Dunlop Heywood advise on important RoI business rates’ ruling

The Valuation Tribunal Ireland has handed down an important decision in respect of the Westlink Tolls and the LUAS light rail system in Dublin.

To start the Tribunal determined a procedural issue making clear that “the Valuation Tribunal exercises a de novo appellate jurisdiction. Once that jurisdiction is invoked, an appellant obtains a full hearing on the facts and the law … Everything is up for discussion on the appeal, including the possibility of an increase in the valuation of a property as the Tribunal has a duty … to achieve a determination of value that accords with the requirements of section 19(5) of the Act, namely, correctness of value and equity and uniformity of value between properties on the valuation list”.

The appellant, Transport Infrastructure Ireland (TII), made a public purposes argument that Westlink Tolls were “any building, land or hereditament dedicated to or used for public purposes and no private profit or use is directly derived therefrom” arguing that they were not capable of rateable occupation. TII’s arguments in this regard were based on section 63 of the Poor Relief (Ireland) Act 1838 but the Valuation Tribunal did not accept that argument.

In the alternate TII argued that it is an “Office of State” for the purposes of paragraph 12A of Schedule 4 to the Valuation Act 2001, such that “a building or part of a building, land or waterway or harbour directly occupied by [it]” is exempt from rates. But the Valuation Tribunal found that TII was the State and that in any case, the Westlink Tolls is not a property to which paragraph 12A of Schedule 4 could apply.

Based on the valuation arguments the Westlink Tolls assessment was determined at €10,580,000 as contended for by TII rather than €12,980,000 as proposed by the Commissioner. The assessment of the LUAS was reduced from €1,173,000 to €575,000.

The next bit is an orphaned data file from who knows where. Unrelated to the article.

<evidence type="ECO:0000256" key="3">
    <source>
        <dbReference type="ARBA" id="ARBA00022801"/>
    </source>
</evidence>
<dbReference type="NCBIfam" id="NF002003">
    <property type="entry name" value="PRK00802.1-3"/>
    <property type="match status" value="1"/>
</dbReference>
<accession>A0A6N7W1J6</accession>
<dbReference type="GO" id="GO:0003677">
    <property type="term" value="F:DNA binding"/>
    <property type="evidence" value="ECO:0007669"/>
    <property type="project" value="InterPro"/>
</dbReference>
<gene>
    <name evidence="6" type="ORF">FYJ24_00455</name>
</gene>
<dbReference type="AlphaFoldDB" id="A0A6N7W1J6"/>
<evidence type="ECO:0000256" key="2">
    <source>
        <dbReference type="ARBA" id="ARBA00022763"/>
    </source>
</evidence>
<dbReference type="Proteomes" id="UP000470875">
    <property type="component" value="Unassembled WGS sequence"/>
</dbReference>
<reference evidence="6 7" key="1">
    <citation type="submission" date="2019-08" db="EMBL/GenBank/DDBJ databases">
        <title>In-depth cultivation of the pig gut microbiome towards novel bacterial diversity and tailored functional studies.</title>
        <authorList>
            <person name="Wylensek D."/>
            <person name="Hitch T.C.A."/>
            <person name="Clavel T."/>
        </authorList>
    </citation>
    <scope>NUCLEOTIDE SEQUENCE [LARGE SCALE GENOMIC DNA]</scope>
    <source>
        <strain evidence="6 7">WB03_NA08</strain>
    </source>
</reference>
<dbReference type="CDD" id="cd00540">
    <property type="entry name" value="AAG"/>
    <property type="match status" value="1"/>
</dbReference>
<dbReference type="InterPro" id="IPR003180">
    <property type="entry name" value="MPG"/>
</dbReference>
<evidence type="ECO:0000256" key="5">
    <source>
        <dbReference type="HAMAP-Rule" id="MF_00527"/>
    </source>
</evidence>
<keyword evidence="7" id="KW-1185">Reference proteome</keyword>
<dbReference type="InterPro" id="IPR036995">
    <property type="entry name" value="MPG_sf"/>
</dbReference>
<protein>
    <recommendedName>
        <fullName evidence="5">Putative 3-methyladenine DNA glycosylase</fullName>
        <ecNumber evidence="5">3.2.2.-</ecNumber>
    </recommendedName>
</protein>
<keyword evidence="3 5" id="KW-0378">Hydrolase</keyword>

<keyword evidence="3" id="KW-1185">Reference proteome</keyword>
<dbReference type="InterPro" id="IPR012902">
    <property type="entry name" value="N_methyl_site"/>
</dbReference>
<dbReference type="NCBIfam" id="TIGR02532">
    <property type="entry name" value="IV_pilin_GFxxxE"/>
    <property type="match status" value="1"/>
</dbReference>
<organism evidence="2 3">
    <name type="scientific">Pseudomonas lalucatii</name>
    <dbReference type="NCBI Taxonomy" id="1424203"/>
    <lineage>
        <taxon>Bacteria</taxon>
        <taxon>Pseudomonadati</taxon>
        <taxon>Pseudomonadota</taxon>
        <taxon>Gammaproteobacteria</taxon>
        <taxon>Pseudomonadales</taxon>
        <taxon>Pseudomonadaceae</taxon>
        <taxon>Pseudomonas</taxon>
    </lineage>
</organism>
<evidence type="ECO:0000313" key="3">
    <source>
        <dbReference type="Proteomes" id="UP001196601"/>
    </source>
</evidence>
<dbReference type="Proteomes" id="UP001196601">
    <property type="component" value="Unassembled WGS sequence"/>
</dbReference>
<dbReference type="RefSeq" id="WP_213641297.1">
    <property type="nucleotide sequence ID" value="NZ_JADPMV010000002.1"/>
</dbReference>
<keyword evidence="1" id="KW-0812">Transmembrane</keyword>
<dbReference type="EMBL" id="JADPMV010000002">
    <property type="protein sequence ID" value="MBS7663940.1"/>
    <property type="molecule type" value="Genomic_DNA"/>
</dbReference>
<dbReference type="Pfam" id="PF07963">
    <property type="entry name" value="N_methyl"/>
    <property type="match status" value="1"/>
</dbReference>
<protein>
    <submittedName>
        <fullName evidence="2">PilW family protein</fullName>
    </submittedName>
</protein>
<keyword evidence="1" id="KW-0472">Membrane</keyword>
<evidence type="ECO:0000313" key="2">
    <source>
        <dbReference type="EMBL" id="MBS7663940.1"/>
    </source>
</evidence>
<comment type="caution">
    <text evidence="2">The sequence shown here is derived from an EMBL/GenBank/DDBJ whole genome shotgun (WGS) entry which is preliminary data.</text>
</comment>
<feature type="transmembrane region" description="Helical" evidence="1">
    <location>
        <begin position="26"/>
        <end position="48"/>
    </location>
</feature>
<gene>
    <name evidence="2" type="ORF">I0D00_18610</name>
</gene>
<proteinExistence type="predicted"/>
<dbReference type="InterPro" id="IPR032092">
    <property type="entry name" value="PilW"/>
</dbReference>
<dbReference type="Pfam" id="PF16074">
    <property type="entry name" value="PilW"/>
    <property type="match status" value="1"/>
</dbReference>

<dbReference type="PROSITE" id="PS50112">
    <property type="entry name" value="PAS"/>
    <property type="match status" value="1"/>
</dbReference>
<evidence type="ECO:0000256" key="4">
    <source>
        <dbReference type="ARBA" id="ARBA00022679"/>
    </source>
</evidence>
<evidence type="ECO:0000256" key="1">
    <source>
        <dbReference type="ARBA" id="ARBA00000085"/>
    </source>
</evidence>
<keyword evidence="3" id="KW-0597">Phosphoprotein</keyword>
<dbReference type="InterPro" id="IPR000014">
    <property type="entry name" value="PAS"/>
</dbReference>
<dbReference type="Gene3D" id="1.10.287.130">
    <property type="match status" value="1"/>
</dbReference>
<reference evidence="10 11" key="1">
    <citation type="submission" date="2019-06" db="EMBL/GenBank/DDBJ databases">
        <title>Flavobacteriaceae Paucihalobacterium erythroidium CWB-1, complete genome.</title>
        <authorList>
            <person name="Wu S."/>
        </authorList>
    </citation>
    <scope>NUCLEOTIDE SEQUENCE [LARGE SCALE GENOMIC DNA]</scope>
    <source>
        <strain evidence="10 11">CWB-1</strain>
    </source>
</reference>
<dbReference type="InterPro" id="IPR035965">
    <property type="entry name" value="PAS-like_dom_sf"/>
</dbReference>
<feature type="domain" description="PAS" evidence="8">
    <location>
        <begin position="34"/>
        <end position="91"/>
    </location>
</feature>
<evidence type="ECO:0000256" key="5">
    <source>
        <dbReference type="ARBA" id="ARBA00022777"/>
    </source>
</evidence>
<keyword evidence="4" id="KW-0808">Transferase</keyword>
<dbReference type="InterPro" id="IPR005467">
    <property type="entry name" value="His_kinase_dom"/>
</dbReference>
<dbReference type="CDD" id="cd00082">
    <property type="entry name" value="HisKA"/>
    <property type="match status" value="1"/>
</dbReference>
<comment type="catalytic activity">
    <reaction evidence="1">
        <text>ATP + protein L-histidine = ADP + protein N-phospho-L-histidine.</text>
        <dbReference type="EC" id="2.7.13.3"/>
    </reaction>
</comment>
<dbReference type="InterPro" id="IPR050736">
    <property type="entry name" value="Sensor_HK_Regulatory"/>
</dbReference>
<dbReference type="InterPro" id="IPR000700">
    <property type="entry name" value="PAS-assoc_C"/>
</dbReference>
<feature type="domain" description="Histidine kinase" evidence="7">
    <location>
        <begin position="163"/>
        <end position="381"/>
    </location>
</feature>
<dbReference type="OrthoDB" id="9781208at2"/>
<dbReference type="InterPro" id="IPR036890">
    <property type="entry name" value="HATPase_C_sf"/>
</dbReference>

The Tribunal set out the following valuation principles, “Although the tenant is imaginary, the conditions in which his rent is to be determined cannot be imaginary. They are the actual conditions affecting the hereditament at the time when the valuation is made” (see: Poplar Assessment Committee v Roberts [1922] 2 AC 93) and “one must assume a hypothetical letting (which in many cases would never in fact occur) in order to do the best one can to form some estimate of what value should be attributed to a hereditament on the universal standard, namely a letting ‘from year to year’. But one only excludes the human realities to a limited and necessary extent, since it is only the human realities that give any value at all to hereditaments. They are excluded in so far as they are accidental to the letting of a hereditament. They are acknowledged in so far as they are essential to the hereditament itself” (see: Dawkins (VO) v Ash Bros. & Heaton Ltd [1969] 2 AC 336).

Having regard to those principles the Tribunal found that “It is a well-known principle of valuation that you value the property as it stands on the valuation date. The Tribunal is satisfied that what is necessary to maintain the Westlink Toll income in its actual state at the valuation date in order to command the hypothetical rent are maintenance works and operation procedures over the M50 between Junction 3 and Junction 14 to sustain the volume and kind of traffic that uses the M50 to pass through the toll road from both directions. In the Tribunal’s opinion the actual state of the Westlink Toll at the valuation date cannot be preserved without operating and maintaining the M50 roadway between Junction 3 and Junction 14 in good repair”. It determined that the costs of maintaining the M50 between Junction 3 and Junction 14 are deductible for the purpose of calculating the value of the Westlink Toll.

The full decision can be found here

TII was advised by Dunlop Heywood and McCann Fitzgerald, Dublin.